The Slay Fund for Social Justice

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Kikandwa Health Clinic

‌In the summer between my sophomore and junior year, I traveled to Uganda for a six-week class about sustainable development. The country and its people left a deep impression in my heart; I strongly desired to keep working with Ugandans. 

The Slay Fund for Social Justice gave me the opportunity to travel back to Uganda over the J-term of my senior year. Thanks to the Slay’s generosity, I was able to re-engage and continue to work with our Ugandan friends and colleagues. While in country, I helped set the groundwork for a student healthcare shadowing program at local clinics and NGOs. In the summer of 2015, two Drake students were able to participate in this program.

In addition, I was able to contribute to the lengthy project of establishing a health clinic in the rural village of Kikandwa, Uganda. International development and health care are extremely complicated fields; I am no expert. However, thanks to the generosity of the Slays, I was able to learn in-country from Ugandan doctors, architects, and entrepreneurs, as well as contribute in small ways to the health clinic.

I strongly believe that health is a human right. Many of the people of Kikandwa, as well as many other Ugandans, are unable to access quality, life-saving health care. I hope that these projects will make a small contribution towards health equity in Uganda.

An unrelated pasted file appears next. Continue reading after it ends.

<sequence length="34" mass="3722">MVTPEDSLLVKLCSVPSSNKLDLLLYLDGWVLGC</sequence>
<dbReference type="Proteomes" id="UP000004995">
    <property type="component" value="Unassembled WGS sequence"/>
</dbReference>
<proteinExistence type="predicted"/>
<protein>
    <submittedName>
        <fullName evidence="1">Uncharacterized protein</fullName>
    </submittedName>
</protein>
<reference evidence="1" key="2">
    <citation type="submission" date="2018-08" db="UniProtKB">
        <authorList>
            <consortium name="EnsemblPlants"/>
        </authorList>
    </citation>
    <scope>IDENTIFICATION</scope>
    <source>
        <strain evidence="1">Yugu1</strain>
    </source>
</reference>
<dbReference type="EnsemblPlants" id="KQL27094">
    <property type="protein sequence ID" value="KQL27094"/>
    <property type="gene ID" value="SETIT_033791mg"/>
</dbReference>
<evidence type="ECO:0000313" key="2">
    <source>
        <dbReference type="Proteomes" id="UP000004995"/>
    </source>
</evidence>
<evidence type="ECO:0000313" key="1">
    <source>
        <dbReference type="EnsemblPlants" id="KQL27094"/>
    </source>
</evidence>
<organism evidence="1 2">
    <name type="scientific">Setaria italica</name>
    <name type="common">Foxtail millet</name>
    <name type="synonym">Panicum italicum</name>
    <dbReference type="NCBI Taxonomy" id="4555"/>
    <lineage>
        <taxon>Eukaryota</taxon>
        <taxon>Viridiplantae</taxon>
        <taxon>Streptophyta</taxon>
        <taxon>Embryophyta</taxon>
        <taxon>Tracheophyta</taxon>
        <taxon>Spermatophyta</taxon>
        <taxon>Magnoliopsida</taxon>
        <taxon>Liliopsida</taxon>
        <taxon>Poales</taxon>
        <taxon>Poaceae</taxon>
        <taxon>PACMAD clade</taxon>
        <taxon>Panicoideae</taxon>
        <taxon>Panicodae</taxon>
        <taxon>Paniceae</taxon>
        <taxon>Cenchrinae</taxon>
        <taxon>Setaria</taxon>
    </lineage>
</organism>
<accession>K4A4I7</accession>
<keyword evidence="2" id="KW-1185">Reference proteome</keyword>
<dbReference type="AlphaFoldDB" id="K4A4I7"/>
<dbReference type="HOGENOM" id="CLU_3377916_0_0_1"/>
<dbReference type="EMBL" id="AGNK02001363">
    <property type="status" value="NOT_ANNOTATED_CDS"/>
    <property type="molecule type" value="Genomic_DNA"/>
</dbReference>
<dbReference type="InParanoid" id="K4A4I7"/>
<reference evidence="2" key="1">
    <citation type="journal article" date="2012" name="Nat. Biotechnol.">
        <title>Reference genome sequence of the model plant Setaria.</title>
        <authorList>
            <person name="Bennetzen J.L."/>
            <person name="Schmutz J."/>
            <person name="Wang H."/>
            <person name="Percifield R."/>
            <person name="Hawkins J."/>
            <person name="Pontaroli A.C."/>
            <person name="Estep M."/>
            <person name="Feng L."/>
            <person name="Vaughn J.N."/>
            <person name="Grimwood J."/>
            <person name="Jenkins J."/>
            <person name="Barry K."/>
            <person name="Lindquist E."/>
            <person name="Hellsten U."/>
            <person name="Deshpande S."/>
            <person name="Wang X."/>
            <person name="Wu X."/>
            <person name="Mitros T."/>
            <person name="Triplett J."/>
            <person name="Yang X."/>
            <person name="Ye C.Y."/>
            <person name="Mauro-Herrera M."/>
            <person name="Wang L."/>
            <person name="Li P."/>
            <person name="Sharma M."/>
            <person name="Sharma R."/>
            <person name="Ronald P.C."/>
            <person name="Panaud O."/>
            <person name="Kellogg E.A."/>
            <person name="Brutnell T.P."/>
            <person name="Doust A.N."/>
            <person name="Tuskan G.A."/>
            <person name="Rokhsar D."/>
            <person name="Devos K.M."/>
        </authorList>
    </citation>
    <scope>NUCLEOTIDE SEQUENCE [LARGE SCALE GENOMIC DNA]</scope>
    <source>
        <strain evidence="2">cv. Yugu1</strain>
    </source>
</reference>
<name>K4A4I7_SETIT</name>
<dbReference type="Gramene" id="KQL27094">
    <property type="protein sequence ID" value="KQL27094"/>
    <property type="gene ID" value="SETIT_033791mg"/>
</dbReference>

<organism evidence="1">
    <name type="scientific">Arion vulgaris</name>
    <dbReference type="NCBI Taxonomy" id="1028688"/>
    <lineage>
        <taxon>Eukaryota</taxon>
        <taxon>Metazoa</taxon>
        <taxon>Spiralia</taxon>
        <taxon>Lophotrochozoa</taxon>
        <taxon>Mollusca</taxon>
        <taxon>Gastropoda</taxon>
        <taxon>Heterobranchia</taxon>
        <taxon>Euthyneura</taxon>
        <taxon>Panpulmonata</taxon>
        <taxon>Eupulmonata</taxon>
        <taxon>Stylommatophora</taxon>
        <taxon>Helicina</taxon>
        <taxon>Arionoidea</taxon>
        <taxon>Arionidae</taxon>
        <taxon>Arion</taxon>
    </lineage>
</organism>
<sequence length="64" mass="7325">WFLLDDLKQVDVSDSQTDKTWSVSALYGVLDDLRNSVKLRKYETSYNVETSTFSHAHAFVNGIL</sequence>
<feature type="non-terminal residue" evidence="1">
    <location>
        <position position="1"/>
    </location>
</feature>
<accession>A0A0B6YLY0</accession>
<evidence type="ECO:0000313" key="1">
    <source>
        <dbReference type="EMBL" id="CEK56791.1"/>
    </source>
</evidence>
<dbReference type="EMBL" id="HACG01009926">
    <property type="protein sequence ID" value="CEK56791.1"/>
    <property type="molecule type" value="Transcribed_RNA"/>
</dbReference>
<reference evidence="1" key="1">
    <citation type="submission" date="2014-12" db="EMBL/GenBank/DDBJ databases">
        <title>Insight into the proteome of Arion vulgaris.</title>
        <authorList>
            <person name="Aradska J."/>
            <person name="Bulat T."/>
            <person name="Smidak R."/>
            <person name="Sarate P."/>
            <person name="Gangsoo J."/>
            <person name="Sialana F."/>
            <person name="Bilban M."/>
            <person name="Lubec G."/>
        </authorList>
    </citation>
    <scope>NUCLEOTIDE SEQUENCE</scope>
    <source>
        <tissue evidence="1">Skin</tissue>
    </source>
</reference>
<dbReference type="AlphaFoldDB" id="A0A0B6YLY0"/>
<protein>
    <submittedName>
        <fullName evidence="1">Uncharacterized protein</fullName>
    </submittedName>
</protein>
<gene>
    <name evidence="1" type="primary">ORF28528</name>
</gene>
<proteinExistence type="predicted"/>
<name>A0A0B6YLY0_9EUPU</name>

For more information about the work that Drake students, professors, and Ugandans continue to undertake, check out


-McKenzie Leier


The Slay Fund allowed me to develop amazing relationships within a rural community half way around the world in Uganda. During the summer after my sophomore year at Drake, I received full funding to live in the village of Kikandwa for a month to conduct a basic health care needs assessment within the community. While my experience were structured around the goals outlined in my proposal, many of my unforgettable experiences fell outside of these preconceived bullet points. During my last night in the village, I ended my final blog post saying, "For now, I must get back to my last matooke-filled meal, my last cutthroat game of Ludo, my last laughter-filled conversation with the Galabuzi family, and my last few moments in Kikandwa…at least until next time." It was that night I realized just how fortunate I was to have been able to experience an incredible culture, gain an amazing second family, and do all this while partnering with the community to work towards the expansion of health care in the area. Moreover, "...until next time" correctly foreshadowed my return to Uganda a year and a half later, again made possible by the Slay Fund's support. As a current first year medical student in Chicago, I look back on my undergraduate career and know that I would not be in the position I am today without the Slay Fund.  

P.S. I will likely return to Uganda this summer for clinical research with a UIC physician. Jangu tugende!

--Drew Harkins

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